prime numbers, that means all primes
smaller

than
m

should

be taken by the reader.
Considering the environment with multiple reader, for example,
n

readers, all of the
readers will need
n
*
m

time slots to complete the
n

transactions. Thus all pr
imes
smaller than
n
*
m

should be applied among the
n

readers. In the
P
BT
-
MP

scheme, a
round
-
robin distribution of the time slots is employed.


The algorithm of reader join in
PBT
-
MP

is given as follows
:


//
Coordinator procedure

seq

= total numbers of readers in the network; //inital zero


if (

new join beacon received

) { //new reader join

seq
++; //increase total number of readers

send
seq

to all readers; //notify presence readers

}



//
Reader procedure

//Activated upon new reader j
oin,
R
seq

is the rank of one reader, initial zero

//Assume primes of reader
R
1
,
R
2
,
R
3
,... are
k
1
[],
k
2
[],
k
3
[],..., respectively


if (

R
seq

== 0

) { //the new join reader

send

"join" beacon to coordinator;

receive

beacon reply associated with the serial number seq;

R
seq

=
seq
;

} else { //presence readers

receive

beacon reply associated with the serial number seq
;

}


myrank

=
R
seq
;


while ( tag transmission not complete ) {

if ( ts == 1 &&
myrank == 1
) { //
ts

is current time slot

receive

data packet from tag;

} else
if (
myrank

==
seq

) {
//new reader join

flag

=
ts

%

k
myrank
[];

//
k
seq
[] are the prime of reader R
myrank

//
flae

== 0, ts is reader R
myrank

s time slot

while (
flag

> 0); //skip lock

receive

data packet from tag;

}

else {

flag

=
ts

%
k
myrank
[];

//
flae

== 0, ts is reader
R
myrank

s time slot

suc_slot

=














;

//
suc_slot

== 0, ts is time slot one of reader
R
id

s successor readers

while (
flag

> 0 ||
suc_slot

== 0 ); // skip lock

receive

data packet from tag;

}

}




The algorithm of reader
leave

in
PBT
-
MP

is given as follows
:


//
Coordinator procedure

seq

= total numbers of readers in the network;


if (

receive

leace beacon from reader
R
i
) { //
reader
R
i

leave

seq
--
; //
de
crease total number of readers

send
(
seq
,i
)

to all readers; //notify presence readers

}


//
Reader procedure

//Activated upon reader
leave
,
myrank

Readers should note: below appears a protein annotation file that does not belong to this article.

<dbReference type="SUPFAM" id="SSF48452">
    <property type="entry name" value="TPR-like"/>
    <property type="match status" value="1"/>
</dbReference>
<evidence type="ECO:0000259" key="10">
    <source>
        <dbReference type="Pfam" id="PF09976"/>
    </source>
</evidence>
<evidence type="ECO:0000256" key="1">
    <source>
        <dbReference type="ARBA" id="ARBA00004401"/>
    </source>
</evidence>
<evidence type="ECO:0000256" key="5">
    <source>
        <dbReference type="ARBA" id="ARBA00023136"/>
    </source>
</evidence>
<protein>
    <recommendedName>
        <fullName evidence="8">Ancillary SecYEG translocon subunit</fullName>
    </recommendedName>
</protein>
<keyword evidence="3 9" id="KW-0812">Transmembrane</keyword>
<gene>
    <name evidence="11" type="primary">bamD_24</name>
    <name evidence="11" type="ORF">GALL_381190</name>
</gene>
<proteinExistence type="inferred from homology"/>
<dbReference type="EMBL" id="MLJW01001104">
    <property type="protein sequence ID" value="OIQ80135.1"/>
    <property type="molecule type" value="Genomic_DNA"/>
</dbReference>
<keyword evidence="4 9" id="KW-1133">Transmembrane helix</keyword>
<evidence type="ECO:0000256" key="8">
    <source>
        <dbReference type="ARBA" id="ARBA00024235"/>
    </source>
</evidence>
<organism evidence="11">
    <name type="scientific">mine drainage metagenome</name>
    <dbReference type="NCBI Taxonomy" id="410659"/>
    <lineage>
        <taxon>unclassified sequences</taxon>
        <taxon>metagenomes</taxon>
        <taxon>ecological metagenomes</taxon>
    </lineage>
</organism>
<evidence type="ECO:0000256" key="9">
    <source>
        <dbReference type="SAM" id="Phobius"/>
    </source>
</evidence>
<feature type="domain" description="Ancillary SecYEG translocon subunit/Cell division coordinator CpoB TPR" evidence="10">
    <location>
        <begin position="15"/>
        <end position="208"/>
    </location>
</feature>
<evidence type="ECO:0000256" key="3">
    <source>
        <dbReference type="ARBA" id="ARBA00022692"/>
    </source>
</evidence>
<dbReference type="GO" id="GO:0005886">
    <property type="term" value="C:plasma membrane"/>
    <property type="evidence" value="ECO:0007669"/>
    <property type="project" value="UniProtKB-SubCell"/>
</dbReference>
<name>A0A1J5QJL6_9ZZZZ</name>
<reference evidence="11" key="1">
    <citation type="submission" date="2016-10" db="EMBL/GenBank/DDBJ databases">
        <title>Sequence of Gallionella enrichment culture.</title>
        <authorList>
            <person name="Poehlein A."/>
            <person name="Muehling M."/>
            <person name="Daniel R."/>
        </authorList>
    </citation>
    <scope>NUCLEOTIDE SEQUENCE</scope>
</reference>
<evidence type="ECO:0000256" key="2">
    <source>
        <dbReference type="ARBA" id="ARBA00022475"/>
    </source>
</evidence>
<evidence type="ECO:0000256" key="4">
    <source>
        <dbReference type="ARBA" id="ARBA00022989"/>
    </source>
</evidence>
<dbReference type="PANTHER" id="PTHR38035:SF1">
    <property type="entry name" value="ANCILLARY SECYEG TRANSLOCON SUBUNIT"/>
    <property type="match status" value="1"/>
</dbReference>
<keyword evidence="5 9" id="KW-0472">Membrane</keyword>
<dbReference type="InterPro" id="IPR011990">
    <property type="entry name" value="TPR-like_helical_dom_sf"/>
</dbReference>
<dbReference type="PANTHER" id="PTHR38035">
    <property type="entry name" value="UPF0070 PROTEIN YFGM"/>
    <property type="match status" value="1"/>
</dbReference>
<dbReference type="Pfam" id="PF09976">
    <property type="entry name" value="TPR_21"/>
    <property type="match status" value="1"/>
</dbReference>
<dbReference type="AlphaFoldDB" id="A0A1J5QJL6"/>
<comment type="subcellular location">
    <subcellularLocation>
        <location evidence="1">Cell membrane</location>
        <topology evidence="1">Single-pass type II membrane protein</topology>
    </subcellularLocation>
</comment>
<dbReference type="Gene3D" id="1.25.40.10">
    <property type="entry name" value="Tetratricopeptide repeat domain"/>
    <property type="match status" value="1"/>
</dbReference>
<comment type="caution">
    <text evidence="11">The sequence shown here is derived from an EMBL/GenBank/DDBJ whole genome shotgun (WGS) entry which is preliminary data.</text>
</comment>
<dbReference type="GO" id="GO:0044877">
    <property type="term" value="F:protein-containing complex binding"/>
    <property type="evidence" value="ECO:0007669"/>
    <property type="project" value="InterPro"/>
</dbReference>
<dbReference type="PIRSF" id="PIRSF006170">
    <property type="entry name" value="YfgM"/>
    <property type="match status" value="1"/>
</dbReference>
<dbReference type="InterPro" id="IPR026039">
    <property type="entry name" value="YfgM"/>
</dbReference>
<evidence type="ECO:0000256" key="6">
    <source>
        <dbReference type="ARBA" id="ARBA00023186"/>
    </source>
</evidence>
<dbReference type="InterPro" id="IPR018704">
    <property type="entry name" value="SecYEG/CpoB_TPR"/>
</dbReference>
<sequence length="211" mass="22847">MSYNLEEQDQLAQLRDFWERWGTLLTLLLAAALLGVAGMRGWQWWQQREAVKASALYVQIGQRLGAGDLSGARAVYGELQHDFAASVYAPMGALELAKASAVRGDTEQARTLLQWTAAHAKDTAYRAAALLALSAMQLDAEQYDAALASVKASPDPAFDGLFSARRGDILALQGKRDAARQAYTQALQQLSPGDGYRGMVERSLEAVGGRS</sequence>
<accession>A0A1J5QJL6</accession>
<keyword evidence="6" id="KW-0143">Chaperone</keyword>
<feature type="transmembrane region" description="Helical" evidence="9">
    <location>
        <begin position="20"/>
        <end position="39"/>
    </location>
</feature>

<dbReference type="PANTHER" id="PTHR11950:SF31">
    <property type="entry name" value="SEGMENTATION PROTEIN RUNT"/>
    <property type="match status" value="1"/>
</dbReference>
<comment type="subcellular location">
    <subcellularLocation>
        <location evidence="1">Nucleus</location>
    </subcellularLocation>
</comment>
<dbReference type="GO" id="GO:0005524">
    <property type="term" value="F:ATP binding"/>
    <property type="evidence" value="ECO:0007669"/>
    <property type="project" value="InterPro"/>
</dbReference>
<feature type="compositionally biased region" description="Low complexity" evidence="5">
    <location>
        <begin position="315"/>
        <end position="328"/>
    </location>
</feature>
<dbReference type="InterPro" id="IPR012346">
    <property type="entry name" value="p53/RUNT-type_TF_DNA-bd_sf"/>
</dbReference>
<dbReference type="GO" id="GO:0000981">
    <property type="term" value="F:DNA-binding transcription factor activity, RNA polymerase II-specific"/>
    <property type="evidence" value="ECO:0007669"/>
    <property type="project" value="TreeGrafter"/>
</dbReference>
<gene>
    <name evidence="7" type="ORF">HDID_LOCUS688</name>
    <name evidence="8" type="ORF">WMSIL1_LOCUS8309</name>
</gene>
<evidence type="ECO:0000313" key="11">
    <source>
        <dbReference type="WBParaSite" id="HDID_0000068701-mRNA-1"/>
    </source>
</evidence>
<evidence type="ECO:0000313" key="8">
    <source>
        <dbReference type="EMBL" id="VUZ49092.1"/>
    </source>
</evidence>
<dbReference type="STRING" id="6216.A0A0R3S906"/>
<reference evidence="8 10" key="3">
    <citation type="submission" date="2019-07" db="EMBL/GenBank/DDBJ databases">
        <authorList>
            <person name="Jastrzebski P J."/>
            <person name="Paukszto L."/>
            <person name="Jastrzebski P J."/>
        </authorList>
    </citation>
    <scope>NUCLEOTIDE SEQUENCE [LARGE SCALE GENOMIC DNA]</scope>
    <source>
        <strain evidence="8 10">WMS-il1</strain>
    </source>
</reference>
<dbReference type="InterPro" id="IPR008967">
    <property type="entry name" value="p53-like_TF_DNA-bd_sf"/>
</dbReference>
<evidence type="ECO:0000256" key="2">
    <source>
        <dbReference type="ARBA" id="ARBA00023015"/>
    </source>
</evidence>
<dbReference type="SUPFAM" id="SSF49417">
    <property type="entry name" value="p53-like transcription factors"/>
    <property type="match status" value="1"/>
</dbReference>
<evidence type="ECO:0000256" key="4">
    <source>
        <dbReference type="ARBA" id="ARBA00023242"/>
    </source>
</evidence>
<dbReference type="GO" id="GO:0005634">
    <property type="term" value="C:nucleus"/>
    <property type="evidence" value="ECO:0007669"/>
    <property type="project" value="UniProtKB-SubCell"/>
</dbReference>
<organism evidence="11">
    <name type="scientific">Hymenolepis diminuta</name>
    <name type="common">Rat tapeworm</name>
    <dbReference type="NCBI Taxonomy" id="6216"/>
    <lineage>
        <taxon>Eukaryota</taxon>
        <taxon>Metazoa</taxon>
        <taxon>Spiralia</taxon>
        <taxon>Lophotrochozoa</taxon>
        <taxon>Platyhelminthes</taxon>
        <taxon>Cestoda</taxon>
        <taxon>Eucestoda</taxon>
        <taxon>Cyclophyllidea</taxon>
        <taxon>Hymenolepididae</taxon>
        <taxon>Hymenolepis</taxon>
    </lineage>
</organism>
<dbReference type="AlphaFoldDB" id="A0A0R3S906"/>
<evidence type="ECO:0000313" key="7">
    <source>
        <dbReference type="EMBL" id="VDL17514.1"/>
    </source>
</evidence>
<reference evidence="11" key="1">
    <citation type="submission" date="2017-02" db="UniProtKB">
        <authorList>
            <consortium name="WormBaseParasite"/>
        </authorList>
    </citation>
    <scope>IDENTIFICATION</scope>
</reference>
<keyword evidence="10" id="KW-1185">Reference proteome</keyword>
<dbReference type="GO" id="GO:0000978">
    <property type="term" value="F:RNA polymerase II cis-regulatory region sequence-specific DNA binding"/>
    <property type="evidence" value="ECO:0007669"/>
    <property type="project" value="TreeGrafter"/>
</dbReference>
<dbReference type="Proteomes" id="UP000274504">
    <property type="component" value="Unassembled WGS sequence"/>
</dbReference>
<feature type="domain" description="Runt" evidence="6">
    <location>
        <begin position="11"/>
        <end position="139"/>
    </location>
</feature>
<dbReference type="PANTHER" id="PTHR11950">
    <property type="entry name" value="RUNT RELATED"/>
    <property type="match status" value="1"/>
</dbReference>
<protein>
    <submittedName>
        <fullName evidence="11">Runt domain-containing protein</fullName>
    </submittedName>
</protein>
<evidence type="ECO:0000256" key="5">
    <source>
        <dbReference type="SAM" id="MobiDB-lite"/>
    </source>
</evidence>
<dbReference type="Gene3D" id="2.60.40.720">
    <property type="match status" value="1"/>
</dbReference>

is the rank of one reader


r
eceive

beacon reply (
seq
,
i
);


if (
myrank > i
) { //successor readers of
R
i

myrank
--
; //upgrade its priority

}


sync(); //reset time slot = 1


if (

R
seq

== 0

) { //the new join reader

send

"join" beacon to coordinator;

receive

beacon reply associated with the serial number seq;

R
seq

=
seq
;

} else {
//presence readers

receive

beacon reply associated with the serial number seq
;

}


myrank

=
R
seq
;


while ( tag transmission not complete ) {

if ( ts == 1 &&
myrank == 1
) {

receive

data packet from tag;

} else {

flag

=
ts

%
k
myrank
[];

suc_slot

=














;

while (
flag

> 0 ||
suc_slot

== 0 ); // skip lock

receive

data packet from tag;

}

}

5
.
Performance Evaluation

To evaluate the performance of proposed techniques,
we
have implemented the

PBT
-
MP

method along with the
PBT

scheduling
scheme.

Both static and dynamic circumstances
were

conducted in our simulations. Each test sample was

executed 30 times to obtain a
mean value.

5.1
Performance metrics

To simplify the presentation,
Table 1 summarizes
notations and

terminologies

used in
our experiment
s
.

Table 1
:

Definitions of notations and terminologies





Initially, the number of readers in a given RFID

network











Numbers of readers which joined the network

during time period tm ~ tn




















=




+














Number of time slots at which reader transmits

data with tag successfully





Number of time slots at which no reader

performs transaction





Number of time slots at which collision

happened








=



+







The completion time for all readers finished data

transmission with tag





A given time limit

for experiment





Number of time slots at which system is empty

before











=





(



+


),
i.e., number of

time slots during
time interval

(


,


)







The total number of time slots before









=



-







An integer value, representing the number of

transactions should be
performed by an RFID

reader

K

Every RDIF reader can used the number of
K

smallest prime numbers

P

RFID reader have a
P
% probability to join the network at each time slot